"We have all read about the high-tech environment where people with creative, brilliant minds dress in all kinds of bizarre outfits. Some wonder if it is appropriate or professional or conducive to productivity. The results seem to speak for themselves. Just take a look at Microsoft or Netscape, where there are no dress codes in many departments. How successful and productive have they been over the years? Managers in those environments say that their employees often work long hours (sometimes 70-hour weeks) by their own choosing, as they strive to complete a project or get a new product out the door. Allowing them to dress as they wish seems a small concession, considering the commitment and high level of productivity" (158).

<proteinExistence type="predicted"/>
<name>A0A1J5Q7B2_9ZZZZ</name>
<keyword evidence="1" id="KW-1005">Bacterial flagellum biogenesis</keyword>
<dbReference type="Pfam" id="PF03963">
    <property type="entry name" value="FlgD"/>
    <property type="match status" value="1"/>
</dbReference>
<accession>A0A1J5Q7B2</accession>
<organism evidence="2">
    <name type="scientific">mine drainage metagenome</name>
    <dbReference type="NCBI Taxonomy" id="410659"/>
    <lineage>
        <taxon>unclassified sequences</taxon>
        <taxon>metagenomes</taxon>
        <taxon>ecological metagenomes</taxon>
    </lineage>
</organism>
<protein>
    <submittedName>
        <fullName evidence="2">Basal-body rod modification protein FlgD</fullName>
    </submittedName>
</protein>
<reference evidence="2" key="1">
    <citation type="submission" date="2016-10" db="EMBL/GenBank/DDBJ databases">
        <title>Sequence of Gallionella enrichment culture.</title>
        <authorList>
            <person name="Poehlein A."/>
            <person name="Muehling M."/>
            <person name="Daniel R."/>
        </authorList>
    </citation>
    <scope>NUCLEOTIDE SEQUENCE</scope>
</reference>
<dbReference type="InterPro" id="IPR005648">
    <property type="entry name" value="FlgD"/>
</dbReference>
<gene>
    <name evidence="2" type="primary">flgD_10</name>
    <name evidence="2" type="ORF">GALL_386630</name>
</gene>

I am a pretty casual guy. However, when I have a function or some other important event, rest assured I dress up. But let's be honest, if I am mostly going to be working in the office to get online guides done or just at the reference desk, my jeans and a nice shirt will do just fine. The world will not come to an end, and the students and faculty will still get the service they expect (and hey, have you seen how some of the faculty dress?). Anyhow, something to think about.